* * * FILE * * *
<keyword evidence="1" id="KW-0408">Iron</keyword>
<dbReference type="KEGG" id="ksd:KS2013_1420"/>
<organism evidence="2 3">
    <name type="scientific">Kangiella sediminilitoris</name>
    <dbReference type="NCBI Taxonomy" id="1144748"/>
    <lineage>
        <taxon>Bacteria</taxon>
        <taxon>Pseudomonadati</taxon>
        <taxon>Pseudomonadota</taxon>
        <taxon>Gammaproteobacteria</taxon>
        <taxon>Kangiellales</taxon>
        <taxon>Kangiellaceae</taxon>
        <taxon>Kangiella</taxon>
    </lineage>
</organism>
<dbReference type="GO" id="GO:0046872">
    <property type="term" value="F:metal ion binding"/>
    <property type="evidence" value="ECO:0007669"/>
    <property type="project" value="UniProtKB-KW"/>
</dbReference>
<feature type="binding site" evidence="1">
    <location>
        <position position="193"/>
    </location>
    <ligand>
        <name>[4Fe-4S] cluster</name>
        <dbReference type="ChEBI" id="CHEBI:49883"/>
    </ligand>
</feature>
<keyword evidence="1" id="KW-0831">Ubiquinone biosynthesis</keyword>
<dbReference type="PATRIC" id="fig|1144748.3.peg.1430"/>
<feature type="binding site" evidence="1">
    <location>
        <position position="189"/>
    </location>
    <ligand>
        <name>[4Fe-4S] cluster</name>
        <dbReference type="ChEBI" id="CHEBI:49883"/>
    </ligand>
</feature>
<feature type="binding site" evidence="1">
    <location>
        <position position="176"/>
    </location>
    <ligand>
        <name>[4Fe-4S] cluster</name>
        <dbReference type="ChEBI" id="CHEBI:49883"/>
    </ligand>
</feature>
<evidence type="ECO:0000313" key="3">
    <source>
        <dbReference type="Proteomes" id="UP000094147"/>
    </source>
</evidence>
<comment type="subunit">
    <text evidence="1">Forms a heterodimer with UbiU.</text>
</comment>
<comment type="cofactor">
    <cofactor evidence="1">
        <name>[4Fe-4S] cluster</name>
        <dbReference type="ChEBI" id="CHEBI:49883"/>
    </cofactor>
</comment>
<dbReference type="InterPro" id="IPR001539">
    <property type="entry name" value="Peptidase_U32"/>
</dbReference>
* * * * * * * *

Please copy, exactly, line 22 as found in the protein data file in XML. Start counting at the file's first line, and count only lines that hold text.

    <location>